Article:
Yesterday I asked the flippant question “hey, why not just make a video and upload it?”. Well, for instance because I have no right to do so 🙂
I wrongly believed that the copyright for those pre-1955 Jazz recordings that I had bought with “The Ultimate Jazz Archive” (or the more recent purchase of those 500 Jazz CDs) had already expired, but that is not so. It may have expired in some countries, but it certainly has not in the US. It took about one hour until the audio track for my “video” was claimed by WMG, and idiot that I am, I even filed a dispute through YouTube’s form.
In the meantime I did some research, and although I hardly know what I’m talking about (so take this with more than a grain of salt), it seems that contrary to my believe, neither the date 1955 nor any number of years play a role here. In the US there is a national law regulating copyright for sound recordings made after 1972, and seemingly everything before is under various (and different!) state laws, and it is so until 2067. “Legal Impediments to Preservation of and Access to the Audio Heritage of the United States” by the US Music Library Association explains it in gruesome detail. They also have an out-of-date but nevertheless informative FAQ about copyright, but as they warn us,
copyright laws are both complex and subtle, and the penalties for mistakes can be severe
and there seems to be no simple, clear and reliable explanation of the situation in the US.
I’m not up to date with what the situation is in Europe. Seemingly we had a copyright expiration after 50 years, and as this would put early Rolling Stones and Beatles recordings into the public domain, the recording industry urges the European Commission to extend copyright to 95 years. I don’t know yet what the current status is (does anybody know?), but it could be that the struggle is still going on. Maybe the people simply lost though.
On the other hand, in our age of the Internet, even the legal situation in the whole of the European Union may be essentially irrelevant. In the case “Capitol Records, Inc. v Naxos of America, Inc.” it was common law of New York that trumped over British copyright law. Of course Naxos was only prohibited of selling the CDs in question in the United States, but it is easy to see an argumentation that YouTube is owned by Google, Google is under the jurisdiction of the US, and therefore common law of New York is applicable to musical content uploaded to YouTube.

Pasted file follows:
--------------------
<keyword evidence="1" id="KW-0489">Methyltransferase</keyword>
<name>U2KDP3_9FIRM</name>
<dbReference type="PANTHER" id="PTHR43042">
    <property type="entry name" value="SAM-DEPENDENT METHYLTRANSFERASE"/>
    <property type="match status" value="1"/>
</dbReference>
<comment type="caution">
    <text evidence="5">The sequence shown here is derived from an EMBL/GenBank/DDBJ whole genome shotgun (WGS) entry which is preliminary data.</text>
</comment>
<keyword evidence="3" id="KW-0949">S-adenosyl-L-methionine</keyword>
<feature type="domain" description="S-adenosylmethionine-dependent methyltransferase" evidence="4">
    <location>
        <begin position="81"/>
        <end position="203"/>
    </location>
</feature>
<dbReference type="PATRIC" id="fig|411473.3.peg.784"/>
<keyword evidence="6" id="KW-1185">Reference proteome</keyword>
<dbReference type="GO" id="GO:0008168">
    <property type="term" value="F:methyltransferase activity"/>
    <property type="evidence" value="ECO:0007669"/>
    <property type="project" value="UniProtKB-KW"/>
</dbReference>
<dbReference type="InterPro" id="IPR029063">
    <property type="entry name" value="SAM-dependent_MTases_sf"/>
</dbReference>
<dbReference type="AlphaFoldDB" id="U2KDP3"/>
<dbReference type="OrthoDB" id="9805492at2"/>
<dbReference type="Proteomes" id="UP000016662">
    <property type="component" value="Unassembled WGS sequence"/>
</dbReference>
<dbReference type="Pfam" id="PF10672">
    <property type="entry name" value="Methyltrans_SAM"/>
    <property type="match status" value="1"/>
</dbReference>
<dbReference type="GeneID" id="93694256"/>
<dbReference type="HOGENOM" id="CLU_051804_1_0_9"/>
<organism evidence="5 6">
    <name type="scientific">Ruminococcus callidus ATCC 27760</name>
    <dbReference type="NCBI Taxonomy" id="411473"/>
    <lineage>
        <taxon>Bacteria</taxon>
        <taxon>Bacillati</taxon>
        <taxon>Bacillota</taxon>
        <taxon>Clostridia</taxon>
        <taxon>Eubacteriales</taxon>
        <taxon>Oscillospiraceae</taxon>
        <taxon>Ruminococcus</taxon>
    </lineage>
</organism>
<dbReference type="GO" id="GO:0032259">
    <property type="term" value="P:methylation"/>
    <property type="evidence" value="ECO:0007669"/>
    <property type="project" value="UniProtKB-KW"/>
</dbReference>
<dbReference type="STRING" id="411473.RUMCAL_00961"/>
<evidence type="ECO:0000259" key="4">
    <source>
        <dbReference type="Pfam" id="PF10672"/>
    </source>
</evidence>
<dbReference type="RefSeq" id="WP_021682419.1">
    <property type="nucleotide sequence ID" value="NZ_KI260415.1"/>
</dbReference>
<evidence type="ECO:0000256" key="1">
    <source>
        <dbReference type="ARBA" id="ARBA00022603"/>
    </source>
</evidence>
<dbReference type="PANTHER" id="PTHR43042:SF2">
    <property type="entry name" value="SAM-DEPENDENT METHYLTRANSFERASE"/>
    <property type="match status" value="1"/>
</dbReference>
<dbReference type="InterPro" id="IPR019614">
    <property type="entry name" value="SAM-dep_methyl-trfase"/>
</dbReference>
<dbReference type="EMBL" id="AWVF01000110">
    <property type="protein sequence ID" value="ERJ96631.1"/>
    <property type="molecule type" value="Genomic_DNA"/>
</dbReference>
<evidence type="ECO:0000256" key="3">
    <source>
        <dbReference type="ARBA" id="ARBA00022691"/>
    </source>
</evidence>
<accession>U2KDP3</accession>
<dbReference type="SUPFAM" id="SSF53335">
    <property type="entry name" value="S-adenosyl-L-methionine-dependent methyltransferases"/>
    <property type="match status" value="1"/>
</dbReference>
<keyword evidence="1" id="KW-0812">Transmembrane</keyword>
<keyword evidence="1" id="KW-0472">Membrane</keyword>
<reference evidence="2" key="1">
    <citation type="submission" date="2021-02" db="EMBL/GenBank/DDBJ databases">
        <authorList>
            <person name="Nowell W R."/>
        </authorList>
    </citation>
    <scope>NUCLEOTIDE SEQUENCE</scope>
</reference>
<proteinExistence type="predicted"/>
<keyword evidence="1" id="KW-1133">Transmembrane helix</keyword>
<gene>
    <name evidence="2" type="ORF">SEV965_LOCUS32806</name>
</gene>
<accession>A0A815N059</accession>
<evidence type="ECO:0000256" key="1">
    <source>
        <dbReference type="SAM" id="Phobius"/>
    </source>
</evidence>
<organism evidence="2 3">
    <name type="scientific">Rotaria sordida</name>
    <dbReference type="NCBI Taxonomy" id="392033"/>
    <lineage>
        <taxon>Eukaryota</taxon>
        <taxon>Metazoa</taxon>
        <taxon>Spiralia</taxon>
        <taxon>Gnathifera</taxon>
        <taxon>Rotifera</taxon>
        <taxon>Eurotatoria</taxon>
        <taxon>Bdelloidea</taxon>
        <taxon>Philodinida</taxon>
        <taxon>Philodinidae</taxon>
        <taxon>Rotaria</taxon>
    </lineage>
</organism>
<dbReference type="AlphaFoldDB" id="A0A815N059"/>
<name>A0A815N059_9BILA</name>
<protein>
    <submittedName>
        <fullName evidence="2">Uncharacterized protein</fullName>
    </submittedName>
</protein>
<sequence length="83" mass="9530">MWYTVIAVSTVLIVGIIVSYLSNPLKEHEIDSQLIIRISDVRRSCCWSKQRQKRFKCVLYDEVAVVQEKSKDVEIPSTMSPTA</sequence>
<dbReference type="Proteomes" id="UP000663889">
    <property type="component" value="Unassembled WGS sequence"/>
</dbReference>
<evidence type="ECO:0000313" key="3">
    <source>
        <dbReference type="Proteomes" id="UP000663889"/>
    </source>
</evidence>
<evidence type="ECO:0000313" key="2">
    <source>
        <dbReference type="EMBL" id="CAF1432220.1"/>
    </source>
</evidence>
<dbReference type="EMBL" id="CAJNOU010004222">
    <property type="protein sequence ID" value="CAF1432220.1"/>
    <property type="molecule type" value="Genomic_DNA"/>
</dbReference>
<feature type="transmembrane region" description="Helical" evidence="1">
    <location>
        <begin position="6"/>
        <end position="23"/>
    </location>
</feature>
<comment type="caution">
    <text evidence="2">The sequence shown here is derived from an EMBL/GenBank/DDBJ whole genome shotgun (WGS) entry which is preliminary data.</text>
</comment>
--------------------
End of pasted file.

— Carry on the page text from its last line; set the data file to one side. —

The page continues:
Now the question is, what does it mean that Google negotiates with the recording industry? If WMG claims copyright to the song that I uploaded (and contrary to my stupid ideas of yesterday I fully believe them), how do Google’s contracts with WMG change the legal situation? Was it legal for me to upload the song (“Google already paid for it”), or was it infringement anyway? And what is my legal situation? Can they go after me? They most probably wouldn’t, but if they wanted to, could they? What exactly is the nature of the protection that comes from Google’s contracts with the recording industry? Do they protect only Google or does the protection include the uploader?
Wherever you look, everybody who explains the sitaution (even Google themselves in their help pages on YouTube), makes all too sure that nothing is legally binding in any way. As you can imagine from the nature of this blog, these are very important questions for me. Any pointers that you can give me are welcome. Basically the question is, can I go on uploading “videos” of songs that I use as “Song of the Day” on my blog?
So far my practice was, to use only songs that already are on YouTube. Of course that’s a coward’s position, and now I really want to figure it out once and for all time.
The Song of the Day is “There She Goes, My Beautiful World” from the truly sensational 2004 Nick Cave double album “Abattoir Blues/Lyre Of Orpheus”. No need to step out of my comfortable safety, YouTube already had the song 🙂